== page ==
Happy Tech-Surge-To-Fix-Healthcare.gov Day in your nation's capital.
In the wake of a disastrous rollout of his legacy legislation, President Obama will speak in the White House Rose Garden later this morning to declare the problems unacceptable.
And to outline how the White House has dispatched an A-Team to fix glitches that have frustrated many of the 19 million Americans that have gone online to research or sign up for insurance coverage through Healthcare.gov.
Which, of course, begs the question, what team did the White House have working on the system from the start?
The president's effort to reassure Americans, and his party, that he can get Obamacare back on track will come after a weekend full court press to outline steps already being taken.
That effort included a statement on the Health and Human Services website that outlined fixes underway - there's a new "apply by phone" option on the site, for example - and used the term "tech surge," now, already, part of the Beltway vernacular.
In a post on its blog, the HHS insists that it is "Listening, and Improving Every Day:"
"We know using HealthCare.gov has been frustrating for many Americans. The initial consumer experience of HealthCare.gov has not lived up to the expectations of the American people. We are committed to doing better."
Here's what they say they've done:
- You can now preview plans and prices available in your area without filling out the online application.
- You can find out, with an improved calculator, whether your income and household size may qualify you for lower costs on your monthly premiums and out-of-pocket costs.
- You can apply for coverage 4 ways: By phone, online, by mail with a paper application, or with the help of an in-person assistant.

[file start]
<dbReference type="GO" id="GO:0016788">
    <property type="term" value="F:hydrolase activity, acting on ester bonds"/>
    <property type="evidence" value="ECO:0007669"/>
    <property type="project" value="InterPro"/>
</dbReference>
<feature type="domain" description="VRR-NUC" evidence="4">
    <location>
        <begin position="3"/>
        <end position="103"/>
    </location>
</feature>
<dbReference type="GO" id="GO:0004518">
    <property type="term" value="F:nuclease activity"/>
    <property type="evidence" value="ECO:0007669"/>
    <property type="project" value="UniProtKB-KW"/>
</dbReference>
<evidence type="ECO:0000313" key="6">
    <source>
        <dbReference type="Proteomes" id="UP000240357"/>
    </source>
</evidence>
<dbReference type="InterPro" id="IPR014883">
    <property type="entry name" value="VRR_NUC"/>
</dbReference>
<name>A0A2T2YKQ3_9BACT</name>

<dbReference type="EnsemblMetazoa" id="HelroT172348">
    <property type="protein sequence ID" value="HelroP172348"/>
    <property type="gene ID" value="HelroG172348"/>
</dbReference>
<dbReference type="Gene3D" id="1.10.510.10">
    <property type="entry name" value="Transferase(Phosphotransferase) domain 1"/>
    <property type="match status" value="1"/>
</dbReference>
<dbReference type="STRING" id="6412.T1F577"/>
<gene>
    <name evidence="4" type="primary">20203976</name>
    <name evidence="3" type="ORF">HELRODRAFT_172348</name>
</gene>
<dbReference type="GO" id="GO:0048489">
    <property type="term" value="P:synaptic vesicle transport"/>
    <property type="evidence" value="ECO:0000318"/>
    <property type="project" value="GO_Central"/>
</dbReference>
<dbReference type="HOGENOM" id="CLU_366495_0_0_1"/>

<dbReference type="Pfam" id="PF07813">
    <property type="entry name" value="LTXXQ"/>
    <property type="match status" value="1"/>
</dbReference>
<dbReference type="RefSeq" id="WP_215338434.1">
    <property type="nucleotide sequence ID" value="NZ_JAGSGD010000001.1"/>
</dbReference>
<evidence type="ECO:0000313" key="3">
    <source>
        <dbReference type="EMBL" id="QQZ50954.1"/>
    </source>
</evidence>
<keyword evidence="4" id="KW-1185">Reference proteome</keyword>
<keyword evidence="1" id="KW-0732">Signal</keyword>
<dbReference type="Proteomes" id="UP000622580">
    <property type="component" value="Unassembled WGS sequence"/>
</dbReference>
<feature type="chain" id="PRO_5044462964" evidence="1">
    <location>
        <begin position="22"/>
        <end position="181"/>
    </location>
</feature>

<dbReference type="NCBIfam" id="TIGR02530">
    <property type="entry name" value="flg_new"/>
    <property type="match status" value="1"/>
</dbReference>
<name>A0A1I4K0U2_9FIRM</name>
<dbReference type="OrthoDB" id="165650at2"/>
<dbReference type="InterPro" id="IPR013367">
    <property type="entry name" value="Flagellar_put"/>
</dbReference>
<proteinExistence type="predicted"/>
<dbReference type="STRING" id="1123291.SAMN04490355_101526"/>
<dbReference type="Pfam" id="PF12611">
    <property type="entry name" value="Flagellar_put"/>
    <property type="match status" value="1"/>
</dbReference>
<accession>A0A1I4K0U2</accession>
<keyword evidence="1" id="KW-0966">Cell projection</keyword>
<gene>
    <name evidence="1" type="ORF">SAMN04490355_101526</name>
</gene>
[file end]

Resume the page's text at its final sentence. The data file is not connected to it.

- We've been adding educational online content where you tell us you need more information: About estimating your income, accounting for people in your household, eligibility rules, and more."
If you like, check out our NPR insurance rate calculator, and links to lots more information on the exchanges and how they work.
Reuters reports that the president "will directly address the technical problems with HealthCare.gov - troubles that he and his team find unacceptable - and discuss the actions he has pushed for to make it easier for consumers to comparison shop and enroll for insurance while work continues around the clock to improve the website."
Over at CNN, the cable network lets its online readers weigh in on what they say are their top complaints about HealthCare.gov, where citizens seeking insurance go if their state has decided not to create its own health care insurance exchange to help residents find coverage.
Of the nearly half million applications reported by the White House, about half have been from the 36 states where the federal government is taking the lead in running the markets. The rest are from the 14 states and Washington, D.C., that have opted to run their own insurance exchange markets.
Top complaints? Can't log in, personal information not correct, costs too high, employers changing existing coverage.